What are speech sound disorders? 

    Most children make some mistakes as they learn to say new words. A speech sound disorder occurs when mistakes continue past a certain age. Every sound has a different range of ages when the child should make the sound correctly. Speech sound disorders include problems with articulation (making sounds) and phonological processes (sound patterns). 

    What are some signs of an articulation disorder?

    An articulation disorder involves problems making sounds. Sounds can be substituted, left off, added or changed. These errors may make it hard for people to understand you. 

    Young children often make speech errors. For instance, many young children sound like they are making a "w" sound for an "r" sound (e.g., "wabbit" for "rabbit") or may leave sounds out of words, such as "nana" for "banana." The child may have an articulation disorder if these errors continue past the expected age.
    By state law, a child is considered to have an "articulation" disorder
    if they have one or more sound production error "beyond the age at which 90%
    of the population has achieved mastery" according to developmental norms.
    The error needs to be consistent throughout their conversational speech.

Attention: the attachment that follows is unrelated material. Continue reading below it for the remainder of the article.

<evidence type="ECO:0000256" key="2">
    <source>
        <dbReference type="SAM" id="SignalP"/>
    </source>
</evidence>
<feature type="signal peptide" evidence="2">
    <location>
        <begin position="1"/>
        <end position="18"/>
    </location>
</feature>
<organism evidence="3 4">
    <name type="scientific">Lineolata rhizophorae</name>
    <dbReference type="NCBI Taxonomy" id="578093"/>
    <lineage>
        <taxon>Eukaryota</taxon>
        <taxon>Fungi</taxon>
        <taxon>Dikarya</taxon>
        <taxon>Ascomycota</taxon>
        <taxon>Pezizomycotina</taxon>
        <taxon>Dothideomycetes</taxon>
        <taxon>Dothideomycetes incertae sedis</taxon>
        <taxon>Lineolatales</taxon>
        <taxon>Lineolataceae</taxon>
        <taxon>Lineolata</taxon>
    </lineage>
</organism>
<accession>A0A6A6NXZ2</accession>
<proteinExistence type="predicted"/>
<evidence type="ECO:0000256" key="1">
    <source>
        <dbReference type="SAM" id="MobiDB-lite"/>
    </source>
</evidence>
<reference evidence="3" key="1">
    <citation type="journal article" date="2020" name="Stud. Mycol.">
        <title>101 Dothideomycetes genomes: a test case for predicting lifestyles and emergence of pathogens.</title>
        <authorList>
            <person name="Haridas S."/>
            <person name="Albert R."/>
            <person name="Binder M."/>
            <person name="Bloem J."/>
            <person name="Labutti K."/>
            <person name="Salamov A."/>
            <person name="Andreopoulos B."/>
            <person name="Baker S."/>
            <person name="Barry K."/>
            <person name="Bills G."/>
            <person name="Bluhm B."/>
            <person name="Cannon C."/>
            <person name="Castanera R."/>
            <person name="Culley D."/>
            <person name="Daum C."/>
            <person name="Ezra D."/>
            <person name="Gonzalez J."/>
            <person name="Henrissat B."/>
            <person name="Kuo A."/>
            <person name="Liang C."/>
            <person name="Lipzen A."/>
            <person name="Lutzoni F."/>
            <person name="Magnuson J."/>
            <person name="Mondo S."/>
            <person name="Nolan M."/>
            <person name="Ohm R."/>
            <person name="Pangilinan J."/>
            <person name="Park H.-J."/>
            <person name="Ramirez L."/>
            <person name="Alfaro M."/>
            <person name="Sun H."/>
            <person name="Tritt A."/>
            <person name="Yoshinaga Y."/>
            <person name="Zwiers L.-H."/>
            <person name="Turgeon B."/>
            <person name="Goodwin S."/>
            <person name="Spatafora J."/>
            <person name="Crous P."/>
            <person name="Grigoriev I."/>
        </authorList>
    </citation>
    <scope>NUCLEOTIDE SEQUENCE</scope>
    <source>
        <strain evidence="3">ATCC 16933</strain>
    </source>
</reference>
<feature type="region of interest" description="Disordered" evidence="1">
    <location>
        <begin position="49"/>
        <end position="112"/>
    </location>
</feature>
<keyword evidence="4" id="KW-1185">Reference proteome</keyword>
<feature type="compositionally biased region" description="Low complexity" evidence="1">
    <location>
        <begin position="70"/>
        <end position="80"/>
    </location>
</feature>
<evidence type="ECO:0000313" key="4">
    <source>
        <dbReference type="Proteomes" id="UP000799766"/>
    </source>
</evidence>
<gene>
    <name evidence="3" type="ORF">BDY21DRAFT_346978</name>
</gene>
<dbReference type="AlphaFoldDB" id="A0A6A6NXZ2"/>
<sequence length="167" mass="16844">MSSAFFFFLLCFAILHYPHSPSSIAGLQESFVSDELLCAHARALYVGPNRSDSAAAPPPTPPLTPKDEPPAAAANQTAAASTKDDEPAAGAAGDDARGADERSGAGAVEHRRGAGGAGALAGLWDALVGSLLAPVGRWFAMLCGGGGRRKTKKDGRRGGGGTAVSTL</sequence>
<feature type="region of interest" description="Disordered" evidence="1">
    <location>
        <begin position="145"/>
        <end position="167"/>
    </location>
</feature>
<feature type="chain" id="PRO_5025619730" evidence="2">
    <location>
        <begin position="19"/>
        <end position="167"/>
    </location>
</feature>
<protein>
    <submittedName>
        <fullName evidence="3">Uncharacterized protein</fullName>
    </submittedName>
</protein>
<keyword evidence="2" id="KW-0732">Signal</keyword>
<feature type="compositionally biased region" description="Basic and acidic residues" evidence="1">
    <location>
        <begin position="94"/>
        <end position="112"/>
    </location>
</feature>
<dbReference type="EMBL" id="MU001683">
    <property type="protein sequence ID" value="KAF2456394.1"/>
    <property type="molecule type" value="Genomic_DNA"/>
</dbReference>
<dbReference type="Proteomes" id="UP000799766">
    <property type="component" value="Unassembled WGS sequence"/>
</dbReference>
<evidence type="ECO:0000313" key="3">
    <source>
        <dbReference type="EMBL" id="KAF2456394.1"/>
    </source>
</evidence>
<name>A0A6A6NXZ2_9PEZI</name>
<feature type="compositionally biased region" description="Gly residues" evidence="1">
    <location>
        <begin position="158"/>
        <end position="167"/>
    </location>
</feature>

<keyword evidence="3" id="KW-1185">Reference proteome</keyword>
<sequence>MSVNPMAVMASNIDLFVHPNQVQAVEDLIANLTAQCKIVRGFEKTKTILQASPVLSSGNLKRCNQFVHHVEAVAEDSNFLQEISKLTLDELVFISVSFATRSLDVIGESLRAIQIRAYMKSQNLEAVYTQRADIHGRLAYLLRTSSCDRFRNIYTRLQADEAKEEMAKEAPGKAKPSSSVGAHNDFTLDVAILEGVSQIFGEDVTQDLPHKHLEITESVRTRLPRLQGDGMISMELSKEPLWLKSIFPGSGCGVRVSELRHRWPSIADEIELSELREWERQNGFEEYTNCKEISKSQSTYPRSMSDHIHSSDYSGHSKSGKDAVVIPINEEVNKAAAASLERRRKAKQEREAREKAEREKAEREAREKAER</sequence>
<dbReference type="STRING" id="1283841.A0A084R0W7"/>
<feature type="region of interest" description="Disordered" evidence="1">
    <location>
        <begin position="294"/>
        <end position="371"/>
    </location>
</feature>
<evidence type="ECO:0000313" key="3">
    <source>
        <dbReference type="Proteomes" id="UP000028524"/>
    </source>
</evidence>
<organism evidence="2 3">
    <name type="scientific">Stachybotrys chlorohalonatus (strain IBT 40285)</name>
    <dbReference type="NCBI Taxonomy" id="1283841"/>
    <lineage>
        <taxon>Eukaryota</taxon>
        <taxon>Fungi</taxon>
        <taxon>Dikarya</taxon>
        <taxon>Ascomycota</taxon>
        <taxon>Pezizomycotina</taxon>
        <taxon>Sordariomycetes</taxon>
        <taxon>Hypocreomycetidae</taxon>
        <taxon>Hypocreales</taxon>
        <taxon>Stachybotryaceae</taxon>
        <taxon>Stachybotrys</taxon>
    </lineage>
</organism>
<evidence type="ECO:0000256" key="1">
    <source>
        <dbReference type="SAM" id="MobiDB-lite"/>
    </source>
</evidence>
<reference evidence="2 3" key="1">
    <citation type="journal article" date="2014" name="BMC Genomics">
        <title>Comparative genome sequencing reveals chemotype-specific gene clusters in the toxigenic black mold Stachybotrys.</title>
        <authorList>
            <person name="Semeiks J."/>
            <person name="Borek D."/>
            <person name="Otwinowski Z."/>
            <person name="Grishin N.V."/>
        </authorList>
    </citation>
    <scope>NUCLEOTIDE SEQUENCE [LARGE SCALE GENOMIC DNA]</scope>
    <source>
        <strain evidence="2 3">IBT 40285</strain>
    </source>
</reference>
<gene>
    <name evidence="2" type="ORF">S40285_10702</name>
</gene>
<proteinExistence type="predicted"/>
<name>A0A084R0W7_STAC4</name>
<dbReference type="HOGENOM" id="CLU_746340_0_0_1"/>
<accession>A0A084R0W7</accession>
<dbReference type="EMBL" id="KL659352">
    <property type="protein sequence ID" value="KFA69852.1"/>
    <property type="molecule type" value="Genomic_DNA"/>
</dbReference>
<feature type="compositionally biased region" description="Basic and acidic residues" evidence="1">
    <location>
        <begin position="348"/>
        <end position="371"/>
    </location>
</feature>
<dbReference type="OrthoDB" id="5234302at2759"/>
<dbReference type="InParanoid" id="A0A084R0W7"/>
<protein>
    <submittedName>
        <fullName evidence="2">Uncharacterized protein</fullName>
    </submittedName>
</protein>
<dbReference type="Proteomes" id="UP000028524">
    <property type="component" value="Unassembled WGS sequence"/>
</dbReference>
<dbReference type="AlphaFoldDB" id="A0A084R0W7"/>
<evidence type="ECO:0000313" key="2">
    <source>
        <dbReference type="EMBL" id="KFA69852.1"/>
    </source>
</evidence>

The following error norms are derived from the Goldman-Fristoe
    Test of Articulation- 2nd edition (2000). The sounds listed must be
    in error at the age listed in order for the child to be eligible:

    Age 3-5 (PS): p, m, n, w, h, b, g, k
    Age 4-6 (K): f, d, ng, y, t, kw
    Age 6-7 (1st): sh, ch, l, r, j, bl, dr, fl, fr, gl, gr, pl
    Age 7-8 (2nd): th (initial), v, s, voiced th, br, kl, kr, sl, sp, st, sw, tr
    Age 8-9 (3rd): th (final), z
    Not all sound substitutions and omissions are speech errors. Instead, they may be related to a feature of a dialect or accent. For example, speakers of African American Vernacular English (AAVE) may use a "d" sound for a "th" sound (e.g., "dis" for "this"). This is not a speech sound disorder, but rather one of the phonological features of AAVE.

    What are some signs of a phonological disorder?

    A phonological process disorder involves patterns of sound errors. For example, substituting all sounds made in the back of the mouth like "k" and "g" for those in the front of the mouth like "t" and "d" (e.g., saying "tup" for "cup" or "das" for "gas"). 

    Another rule of speech is that some words start with two consonants, such as broken or spoon. When children don't follow this rule and say only one of the sounds ("boken" for broken or "poon" for spoon), it is more difficult for the listener to understand the child. While it is common for young children learning speech to leave one of the sounds out of the word, it is not expected as a child gets older. If a child continues to demonstrate such cluster reduction, he or she may have a phonological process disorder.

    To see the ages at which phonological processes should disappear, go to Typical Speech Development: The Gradual Acquisition of the Speech Sound System.

    It is important to note that speech sounds are fully acquired at different
    ages of the child's life and that it can vary between boys and girls. The
    educational and social impact of the errors are also considered when
    determining eligibility.

    Please contact me with any questions regarding your child's articulation.

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